Stardust fire relatives ask why ‘nobody in authority wants answers’

Group now pressing for fresh inquests into the deaths of 48 people in 1981 Artane blaze

Nobody in authority wants to know how the victims of the Stardust nightclub fire were killed, relatives of some of those who died in the blaze 37 years ago have claimed.

The families of the 48 who were killed in the fire in Artane, north Dublin in the early hours of February 14th, 1981, have formally notified the Attorney General Séamus Woulfe of their intention to apply for fresh inquests. The request has been made under Section 24 of the Coroners Act.

"Why doesn't Leo Varadkar, a Fine Gael politician from a different generation who has no links to the tragedy, want to know what happened when 48 young people were burnt to death?" asked June McDermott Carroll, a member of the group, at a press conference in Dublin on Tuesday.

Inquests were held into the deaths in 1982, returning explanations as to the causes of death but no verdicts. A 1981 tribunal of inquiry, chaired by Mr Justice Ronan Keane, found "the most probable explanation of the fire" was arson.


However, that finding was formally removed from the public record in February 2009 following a review of evidence by Paul Coffey SC.

"Yet despite the apparently unexplained deaths of 48 people nobody wants to know how they died," said Carol Barrett, whose brother Michael Barrett (17) died in the fire.


Ms Barrett said the testimony of eye-witnesses, that a fire could be seen in the roof of the building as the music was still playing, had been given to the Keane inquiry and was still available.

“It was ruled as inadmissible but it is there if anybody wants to know what happened that night,” she said.

Last year, Minister for Justice Charlie Flanagan decided against opening another enquiry after a recommendation from retired judge Mr Justice Patrick McCartan, who reviewed the evidence in the case.

A number of speakers said they believed the authorities had a lack of enthusiasm for establishing what really happened due in part to the working class status of the area.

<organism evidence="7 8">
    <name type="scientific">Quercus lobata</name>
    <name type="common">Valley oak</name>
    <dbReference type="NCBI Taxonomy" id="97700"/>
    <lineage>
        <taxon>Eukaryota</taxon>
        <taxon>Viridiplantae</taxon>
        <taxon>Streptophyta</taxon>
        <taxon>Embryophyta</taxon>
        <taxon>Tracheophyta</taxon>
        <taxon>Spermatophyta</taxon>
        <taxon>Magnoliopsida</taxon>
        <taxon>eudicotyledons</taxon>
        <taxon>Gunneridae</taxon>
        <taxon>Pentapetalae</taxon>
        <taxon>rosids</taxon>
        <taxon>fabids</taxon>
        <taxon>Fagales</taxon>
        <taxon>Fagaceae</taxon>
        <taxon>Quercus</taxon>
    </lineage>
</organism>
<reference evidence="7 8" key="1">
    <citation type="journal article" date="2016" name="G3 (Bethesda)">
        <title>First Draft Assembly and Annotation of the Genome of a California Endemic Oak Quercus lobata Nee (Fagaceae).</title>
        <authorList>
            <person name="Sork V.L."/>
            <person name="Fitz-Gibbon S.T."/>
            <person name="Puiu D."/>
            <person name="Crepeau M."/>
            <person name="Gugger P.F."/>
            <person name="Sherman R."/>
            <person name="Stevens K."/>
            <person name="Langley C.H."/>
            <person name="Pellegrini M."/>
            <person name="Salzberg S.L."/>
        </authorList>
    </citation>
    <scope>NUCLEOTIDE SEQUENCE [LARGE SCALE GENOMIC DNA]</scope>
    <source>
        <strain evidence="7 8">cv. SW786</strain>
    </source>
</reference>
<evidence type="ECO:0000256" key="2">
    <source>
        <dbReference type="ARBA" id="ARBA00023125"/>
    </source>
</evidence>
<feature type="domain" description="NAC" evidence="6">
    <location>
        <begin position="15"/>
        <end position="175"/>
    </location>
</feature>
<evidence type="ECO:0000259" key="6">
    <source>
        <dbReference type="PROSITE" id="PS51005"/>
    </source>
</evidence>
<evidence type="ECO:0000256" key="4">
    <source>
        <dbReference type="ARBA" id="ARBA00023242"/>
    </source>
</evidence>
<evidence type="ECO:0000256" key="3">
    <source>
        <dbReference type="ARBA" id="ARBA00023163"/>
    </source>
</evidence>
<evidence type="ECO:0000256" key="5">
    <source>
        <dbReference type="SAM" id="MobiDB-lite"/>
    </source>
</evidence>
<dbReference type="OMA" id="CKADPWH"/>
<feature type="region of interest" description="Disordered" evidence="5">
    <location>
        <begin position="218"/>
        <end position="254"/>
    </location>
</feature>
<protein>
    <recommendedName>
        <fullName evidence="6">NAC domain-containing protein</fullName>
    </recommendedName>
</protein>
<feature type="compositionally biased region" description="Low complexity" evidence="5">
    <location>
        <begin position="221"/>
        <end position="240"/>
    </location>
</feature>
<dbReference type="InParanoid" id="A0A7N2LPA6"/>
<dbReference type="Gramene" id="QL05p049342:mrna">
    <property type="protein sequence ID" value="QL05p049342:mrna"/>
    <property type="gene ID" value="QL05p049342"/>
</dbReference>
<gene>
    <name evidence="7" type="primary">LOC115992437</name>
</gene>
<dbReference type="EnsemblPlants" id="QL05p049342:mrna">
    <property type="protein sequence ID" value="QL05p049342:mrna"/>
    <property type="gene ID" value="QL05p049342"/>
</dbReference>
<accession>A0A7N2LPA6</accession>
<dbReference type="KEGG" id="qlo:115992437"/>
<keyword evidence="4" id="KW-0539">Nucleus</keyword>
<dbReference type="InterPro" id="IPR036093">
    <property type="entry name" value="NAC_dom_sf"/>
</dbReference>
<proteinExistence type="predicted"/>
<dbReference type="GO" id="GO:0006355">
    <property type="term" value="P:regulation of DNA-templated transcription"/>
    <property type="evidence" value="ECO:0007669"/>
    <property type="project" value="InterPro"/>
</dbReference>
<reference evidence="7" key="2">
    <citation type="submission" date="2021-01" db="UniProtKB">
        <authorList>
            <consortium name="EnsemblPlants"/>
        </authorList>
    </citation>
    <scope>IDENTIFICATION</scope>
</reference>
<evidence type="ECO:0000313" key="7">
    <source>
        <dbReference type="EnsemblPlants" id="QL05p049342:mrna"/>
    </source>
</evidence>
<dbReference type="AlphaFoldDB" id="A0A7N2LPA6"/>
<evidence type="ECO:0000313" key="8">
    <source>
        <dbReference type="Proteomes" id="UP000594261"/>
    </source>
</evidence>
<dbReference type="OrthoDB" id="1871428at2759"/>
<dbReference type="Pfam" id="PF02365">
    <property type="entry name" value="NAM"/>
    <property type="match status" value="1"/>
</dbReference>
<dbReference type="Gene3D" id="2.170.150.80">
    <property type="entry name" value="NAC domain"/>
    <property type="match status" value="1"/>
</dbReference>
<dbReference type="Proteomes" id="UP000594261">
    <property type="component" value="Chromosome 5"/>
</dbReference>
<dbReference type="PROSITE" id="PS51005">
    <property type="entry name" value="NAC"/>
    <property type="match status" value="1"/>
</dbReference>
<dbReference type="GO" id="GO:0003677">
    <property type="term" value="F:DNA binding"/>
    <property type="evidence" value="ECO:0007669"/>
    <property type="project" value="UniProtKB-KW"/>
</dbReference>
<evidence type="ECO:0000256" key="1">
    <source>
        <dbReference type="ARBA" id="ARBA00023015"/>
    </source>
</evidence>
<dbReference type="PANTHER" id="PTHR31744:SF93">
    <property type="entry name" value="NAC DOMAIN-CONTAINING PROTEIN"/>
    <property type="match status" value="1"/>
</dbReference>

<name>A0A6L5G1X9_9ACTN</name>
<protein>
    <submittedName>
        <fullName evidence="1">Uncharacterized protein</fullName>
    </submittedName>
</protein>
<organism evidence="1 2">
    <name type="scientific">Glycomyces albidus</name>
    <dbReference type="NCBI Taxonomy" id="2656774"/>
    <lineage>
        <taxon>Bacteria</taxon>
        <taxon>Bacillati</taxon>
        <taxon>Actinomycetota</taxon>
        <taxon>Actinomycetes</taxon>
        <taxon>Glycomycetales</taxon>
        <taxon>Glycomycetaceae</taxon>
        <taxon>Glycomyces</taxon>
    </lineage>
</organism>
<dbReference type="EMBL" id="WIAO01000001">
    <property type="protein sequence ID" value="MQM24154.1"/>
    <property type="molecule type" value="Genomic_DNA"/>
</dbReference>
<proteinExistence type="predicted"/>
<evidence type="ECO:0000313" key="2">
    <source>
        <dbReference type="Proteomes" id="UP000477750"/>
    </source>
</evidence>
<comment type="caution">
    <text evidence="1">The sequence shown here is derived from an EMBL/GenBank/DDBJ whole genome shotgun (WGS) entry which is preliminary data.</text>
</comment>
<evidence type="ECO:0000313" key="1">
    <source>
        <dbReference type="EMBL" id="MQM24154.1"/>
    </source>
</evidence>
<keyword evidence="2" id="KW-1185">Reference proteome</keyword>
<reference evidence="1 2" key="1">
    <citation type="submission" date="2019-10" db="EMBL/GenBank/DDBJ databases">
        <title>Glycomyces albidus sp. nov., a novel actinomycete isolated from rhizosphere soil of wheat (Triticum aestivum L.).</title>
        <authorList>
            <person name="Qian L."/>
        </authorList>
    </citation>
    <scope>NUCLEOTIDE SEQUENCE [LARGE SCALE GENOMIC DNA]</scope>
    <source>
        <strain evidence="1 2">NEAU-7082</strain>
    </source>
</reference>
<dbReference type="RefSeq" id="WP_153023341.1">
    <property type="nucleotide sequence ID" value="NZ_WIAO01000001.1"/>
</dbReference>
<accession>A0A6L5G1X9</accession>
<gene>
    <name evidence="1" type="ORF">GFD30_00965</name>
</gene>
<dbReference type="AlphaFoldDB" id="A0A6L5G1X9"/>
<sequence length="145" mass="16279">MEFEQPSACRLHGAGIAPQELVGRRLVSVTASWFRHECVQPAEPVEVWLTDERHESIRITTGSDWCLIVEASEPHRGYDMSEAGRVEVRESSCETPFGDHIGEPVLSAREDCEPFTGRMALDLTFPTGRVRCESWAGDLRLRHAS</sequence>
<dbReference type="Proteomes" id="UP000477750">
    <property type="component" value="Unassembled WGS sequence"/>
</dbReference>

The group has started a postcard campaign aimed at getting people to write to Mr Woulfe to ask him to grant new inquests.

"It is in his power," said Darragh Mackin of KRW Law, who is legal adviser to the families.

Among those calling for fresh inquests was a new member of the campaign Lisa Lawlor (38), whose parents Maureen and Francis were both killed in the fire. Ms Lawlor was just 17-months-old at the time.

Antoinette Keegan, who lost two sisters in the tragedy, compared it to the Hillsborough disaster in England, in which 96 people were killed as a football match got under way.


For years, British police blamed fans for causing the crush. However in 2016, an inquest jury ruled that the victims had been unlawfully killed following failures by police and ambulance services.

Ms Keegan said the families wanted to see verdicts of unlawful killing in relation to the Stardust tragedy which would bring “closure” to the families and justice for the victims which included 2,014 people who were injured.

In response, Mr Flanagan said he was aware of the decision to petition the Attorney General and said it would not be appropriate for him to make any comment to try to influence Mr Woulfe’s decision. However, he noted Mr Justice McCartan’s assessment had been undertaken by the Government last year, and had ruled that there should be no further inquiry.

Mr Flanagan described the Stardust fire as “undoubtedly one of the greatest tragedies in the history of this country” and said he sympathised greatly with the families of the people for the terrible loss they have suffered.

A spokesman for the Minister added: “Judge McCartan was chosen by the families to lead the assessment process to determine whether the evidence they had compiled was sufficient to justify the establishment of a commission of investigation, but he concluded that no further enquiry was warranted.”